By Ashley Rowles and Ariana Afzali
April is sexual assault awareness month and Survivor Advocacy Services (SAS) is taking part in the discussion with a variety of awareness events in a campaign to promote education and spur discussion regarding the subject.
The month kicked off with “Our Bodies, Our Minds” on April 9. This event consisted of theater-based skits where students were able to act out characters that were given to them by Art With Impact’s Program Director Maya Grodman.
Students learned about what goes through the mind of a sexual assault victim as well as the services that are available to them on and off campus.
Grodman says conversations and workshops are important as we can lose focus of the main issue.
“Giving a workshop on mental health and sexual violence is really important especially as the topic seems to be talked about more and more,” Grodman said. “But we realize the conversations that are being had that tend to focus on what did or didn’t happen.”
A panel at the event was comprised of representatives from Counseling and Psychological Services (CAPS), SAS, House of Ruth, a center that assists victims of domestic violence, and Project Sister Family service which assists individuals who have experienced sexual assault. A student panelist and an alumna panelist who both shared their stories about sexual violence were also in attendance.
“There are millions of sexual violence victims who don’t seem to know they have mental health,” Grodman said. “We wanted to make way for students to get support from other survivors or people who want to help.”
The next event to take place was on April 13. In collaboration with resident advisors in University Housing, SAS led the annual tradition of painting the CPP letters teal to promote awareness for sexual assault.
Spearheaded by CAPS, the next event is “Send Silence Packing,” which takes place on April 15.
Naomi Chu, SAS coordinator, said that there’s an important connection between mental health and sexual assault.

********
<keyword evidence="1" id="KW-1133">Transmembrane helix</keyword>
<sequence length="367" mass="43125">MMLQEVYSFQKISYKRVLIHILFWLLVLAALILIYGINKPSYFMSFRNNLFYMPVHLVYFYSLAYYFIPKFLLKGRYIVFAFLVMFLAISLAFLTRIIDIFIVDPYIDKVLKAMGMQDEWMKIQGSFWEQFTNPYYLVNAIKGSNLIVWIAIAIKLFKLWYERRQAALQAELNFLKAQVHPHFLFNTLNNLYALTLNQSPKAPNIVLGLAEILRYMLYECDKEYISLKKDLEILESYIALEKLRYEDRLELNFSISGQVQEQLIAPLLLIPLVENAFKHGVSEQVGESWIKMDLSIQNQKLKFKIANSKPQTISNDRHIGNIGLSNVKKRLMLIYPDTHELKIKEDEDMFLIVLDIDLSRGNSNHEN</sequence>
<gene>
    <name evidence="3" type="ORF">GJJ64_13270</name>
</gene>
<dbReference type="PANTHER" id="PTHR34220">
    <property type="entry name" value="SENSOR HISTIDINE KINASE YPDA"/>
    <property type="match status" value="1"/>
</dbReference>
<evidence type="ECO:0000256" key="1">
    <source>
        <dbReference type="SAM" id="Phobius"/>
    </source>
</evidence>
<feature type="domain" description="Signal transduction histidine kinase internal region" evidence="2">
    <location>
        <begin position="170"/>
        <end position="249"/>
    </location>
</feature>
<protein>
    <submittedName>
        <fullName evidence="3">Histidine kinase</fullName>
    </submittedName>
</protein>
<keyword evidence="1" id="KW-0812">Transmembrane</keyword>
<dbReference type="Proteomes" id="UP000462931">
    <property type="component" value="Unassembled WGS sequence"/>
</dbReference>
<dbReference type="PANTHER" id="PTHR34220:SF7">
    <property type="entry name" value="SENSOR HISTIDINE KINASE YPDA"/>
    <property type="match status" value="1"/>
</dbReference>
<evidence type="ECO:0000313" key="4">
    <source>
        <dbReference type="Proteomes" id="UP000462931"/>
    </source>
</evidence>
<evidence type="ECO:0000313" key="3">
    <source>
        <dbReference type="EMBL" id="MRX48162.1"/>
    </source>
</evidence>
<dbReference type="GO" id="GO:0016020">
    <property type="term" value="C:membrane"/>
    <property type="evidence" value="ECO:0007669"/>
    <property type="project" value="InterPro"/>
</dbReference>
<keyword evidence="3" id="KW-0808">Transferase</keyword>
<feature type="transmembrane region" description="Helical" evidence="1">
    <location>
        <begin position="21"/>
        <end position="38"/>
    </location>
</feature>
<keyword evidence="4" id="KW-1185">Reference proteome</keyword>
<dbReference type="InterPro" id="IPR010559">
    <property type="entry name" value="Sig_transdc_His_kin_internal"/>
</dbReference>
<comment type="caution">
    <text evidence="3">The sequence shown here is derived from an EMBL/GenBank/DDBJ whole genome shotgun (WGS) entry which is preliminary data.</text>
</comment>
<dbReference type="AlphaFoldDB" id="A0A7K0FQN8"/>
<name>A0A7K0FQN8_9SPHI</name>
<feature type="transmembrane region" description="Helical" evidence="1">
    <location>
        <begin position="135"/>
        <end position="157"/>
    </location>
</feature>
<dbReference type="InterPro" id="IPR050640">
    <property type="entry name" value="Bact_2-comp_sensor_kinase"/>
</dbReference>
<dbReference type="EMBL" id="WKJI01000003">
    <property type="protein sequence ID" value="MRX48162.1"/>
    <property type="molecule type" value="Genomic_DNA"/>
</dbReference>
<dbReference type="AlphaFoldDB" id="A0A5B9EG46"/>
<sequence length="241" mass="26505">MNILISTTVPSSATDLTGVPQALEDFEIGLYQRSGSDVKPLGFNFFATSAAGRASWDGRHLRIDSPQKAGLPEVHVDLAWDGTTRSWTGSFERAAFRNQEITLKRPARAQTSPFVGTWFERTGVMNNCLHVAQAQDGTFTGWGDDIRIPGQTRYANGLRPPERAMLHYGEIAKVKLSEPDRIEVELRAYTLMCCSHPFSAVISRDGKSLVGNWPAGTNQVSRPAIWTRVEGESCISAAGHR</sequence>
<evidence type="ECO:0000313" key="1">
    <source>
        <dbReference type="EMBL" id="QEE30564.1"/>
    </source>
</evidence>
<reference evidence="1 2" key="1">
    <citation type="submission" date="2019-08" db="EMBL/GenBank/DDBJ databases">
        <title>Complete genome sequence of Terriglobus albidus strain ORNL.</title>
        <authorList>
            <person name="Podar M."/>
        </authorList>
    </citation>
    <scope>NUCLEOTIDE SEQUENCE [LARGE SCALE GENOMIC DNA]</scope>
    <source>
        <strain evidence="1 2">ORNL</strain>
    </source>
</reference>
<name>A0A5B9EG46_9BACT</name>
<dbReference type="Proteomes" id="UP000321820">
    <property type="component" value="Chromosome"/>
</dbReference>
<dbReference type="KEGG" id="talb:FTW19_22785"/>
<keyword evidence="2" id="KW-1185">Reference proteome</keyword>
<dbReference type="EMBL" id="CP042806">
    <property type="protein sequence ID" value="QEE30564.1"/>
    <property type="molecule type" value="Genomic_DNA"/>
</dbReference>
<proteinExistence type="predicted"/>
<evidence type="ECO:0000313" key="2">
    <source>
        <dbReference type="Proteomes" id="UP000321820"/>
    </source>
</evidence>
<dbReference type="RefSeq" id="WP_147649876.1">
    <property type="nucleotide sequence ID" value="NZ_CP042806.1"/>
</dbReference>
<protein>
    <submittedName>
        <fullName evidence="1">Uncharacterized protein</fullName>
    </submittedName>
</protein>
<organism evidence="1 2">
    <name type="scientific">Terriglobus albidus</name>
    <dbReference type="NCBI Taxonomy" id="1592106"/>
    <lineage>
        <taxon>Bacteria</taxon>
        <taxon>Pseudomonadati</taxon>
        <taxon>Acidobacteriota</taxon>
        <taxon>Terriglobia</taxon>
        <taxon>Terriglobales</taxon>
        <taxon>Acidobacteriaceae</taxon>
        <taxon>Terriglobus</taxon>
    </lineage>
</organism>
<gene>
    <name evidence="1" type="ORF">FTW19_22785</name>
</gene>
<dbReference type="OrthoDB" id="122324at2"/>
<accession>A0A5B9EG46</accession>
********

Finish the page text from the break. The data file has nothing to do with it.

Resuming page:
“With sexual assault we need to acknowledge mental health,” she said.
The April 15 event featured an interactive display of over 1,000 backpacks. The purpose is to highlight the stories of college students who have lost their lives to suicide.
Next up is “Denim Day” on April 24. The annual event is a collaboration with the Bronco Events and Activities Team (BEAT) along with the Womxn’s Resource Center.
With the motto of “narrative, action, remembrance,” there will be a variety of programs taking place. The Clothesline Project remains on display in the Bronco Student Center, featuring narratives of survivors through shirts they created.
The display ties into the meaning of Denim Day by acknowledging the experiences of survivors. An important part of the day is Walk a Mile in Her Shoes, which serves as the “call to action” for students to engage and participate.
Chu explained that SAS staff want to encourage students to speak up and for professional staff to get educated about how trauma is born and how to respond to students when they share issues.
For more information on upcoming events or what services SAS offers, you can visit www.cpp.edu/survivoradvocacy.
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